Thursday, February 19, 2004

Know Bush Fact #8

Based on the belief that the truth shall set you free:

In the Spring of 2000, the battle for ergonomic regulations, to protect workers from the damaging effects of heavy, repetitive production line work, had its final 47 days of hearings before the Department of Labor. The Occupational Safety and Health Administration (OSHA) provided the frightening results of years of investigation: 1.8 million American workers disabled by injuries caused by physical stress on the job each year.

Vehemently arguing against the regulations was Eugene Scalia, "the Godfather of the anti-ergonomics movement." For seven years, he'd lead a high-profile attack against ergonomics, claiming it was founded on "junk science" created by doctors, reporters and hysterical workers.

Even with the approval of the Department of Labor, bureaucracy takes time, and it took a last minute order from President Clinton to list the rules in the Federal Register so the Ergonomics Program Standard would become a part of the OSHA Code of Federal Regulations.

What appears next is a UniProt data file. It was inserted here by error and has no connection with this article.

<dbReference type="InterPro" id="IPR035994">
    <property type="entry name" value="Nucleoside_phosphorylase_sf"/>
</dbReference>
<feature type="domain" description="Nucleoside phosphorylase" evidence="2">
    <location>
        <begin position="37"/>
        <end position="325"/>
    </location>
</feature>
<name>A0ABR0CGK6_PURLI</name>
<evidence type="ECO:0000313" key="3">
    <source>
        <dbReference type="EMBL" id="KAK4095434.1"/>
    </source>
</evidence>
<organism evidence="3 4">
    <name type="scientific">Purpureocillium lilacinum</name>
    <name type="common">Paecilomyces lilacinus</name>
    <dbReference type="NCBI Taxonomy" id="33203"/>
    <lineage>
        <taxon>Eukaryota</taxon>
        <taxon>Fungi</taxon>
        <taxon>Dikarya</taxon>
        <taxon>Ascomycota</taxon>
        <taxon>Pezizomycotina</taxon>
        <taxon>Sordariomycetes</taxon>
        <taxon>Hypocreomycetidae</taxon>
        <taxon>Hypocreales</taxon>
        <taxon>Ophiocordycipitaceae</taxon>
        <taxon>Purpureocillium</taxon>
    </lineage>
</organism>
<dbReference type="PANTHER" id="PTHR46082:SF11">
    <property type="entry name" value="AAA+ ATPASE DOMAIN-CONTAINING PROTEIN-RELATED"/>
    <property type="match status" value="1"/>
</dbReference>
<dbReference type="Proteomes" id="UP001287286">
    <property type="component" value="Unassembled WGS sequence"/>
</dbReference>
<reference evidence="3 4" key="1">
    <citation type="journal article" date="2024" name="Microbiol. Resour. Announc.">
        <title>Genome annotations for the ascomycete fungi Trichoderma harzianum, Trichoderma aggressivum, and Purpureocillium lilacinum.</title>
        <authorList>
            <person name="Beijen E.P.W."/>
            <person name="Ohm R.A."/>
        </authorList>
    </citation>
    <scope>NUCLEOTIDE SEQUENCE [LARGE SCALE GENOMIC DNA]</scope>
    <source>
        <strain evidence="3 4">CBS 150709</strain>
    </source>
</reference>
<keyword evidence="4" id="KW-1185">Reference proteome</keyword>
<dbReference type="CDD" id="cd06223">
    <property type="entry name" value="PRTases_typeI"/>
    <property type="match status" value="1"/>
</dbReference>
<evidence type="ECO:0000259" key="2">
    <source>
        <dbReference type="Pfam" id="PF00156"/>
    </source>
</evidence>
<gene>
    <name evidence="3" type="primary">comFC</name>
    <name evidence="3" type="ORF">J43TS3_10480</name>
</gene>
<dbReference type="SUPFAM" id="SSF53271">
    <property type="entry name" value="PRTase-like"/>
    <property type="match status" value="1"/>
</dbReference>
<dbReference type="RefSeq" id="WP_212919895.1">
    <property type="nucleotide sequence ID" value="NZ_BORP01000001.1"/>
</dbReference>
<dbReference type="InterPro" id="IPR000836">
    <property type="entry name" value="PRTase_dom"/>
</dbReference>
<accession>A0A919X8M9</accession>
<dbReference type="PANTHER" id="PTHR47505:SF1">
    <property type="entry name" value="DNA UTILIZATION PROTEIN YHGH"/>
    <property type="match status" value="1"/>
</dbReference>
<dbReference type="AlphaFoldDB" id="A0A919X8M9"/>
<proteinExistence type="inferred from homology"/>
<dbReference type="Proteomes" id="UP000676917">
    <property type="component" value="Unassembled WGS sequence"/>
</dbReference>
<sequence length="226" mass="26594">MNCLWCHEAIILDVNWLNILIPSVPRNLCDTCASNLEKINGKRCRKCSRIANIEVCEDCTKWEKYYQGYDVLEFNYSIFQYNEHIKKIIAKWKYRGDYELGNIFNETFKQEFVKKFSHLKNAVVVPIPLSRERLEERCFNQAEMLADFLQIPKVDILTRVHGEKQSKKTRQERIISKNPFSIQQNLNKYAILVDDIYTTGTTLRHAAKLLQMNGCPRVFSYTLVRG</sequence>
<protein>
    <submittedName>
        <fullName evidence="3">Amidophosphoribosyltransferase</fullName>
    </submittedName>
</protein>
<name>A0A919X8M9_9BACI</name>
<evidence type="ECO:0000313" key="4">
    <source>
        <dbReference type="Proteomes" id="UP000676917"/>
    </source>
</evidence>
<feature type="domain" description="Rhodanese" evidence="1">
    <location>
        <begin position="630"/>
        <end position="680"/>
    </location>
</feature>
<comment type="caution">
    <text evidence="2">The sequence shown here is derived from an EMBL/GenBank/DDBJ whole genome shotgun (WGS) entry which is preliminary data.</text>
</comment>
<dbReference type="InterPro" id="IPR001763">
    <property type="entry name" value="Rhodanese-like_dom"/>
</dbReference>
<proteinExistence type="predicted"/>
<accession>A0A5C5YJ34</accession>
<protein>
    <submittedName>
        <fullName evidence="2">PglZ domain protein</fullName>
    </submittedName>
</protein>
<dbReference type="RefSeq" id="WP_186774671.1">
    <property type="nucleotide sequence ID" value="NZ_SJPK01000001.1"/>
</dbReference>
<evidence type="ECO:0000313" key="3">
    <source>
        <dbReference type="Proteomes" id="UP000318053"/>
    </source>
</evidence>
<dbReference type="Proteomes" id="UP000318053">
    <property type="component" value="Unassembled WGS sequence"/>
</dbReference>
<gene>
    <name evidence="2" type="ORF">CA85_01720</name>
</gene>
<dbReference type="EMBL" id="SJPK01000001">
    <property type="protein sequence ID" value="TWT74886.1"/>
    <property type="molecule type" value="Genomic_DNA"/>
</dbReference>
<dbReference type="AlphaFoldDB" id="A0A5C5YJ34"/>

Then came Bush.

Determined to get rid of this expensive problem for the business community, Bush pushed for a Congressional Review which could overturn an executive order that had been on the books less than 60 days. So, with the backing of the new White House administration, on April 23, 2001, the rules that had been 12 years in the making were wiped out.

Seven months later, Bush appointed Eugene Scalia to the position of Solicitor of the Department of Labor, in charge of enforcing federal workplace laws. Congress refused to confirm the appointment, so Bush "recessed" Scalia in, installing him in office while Congress was adjourned, twice.

It should be noted that Eugene Scalia is the son of Supreme Court Justice Antonin Scalia, one of the five Supreme Court Justices who put Bush in office. Eugene Scalia had been a partner in the law firm that represented George Bush in that argument before the Supreme Court.

To verify this information, Google "Eugene Scalia +ergonomics +Department of Labor".

- February 19, 2004

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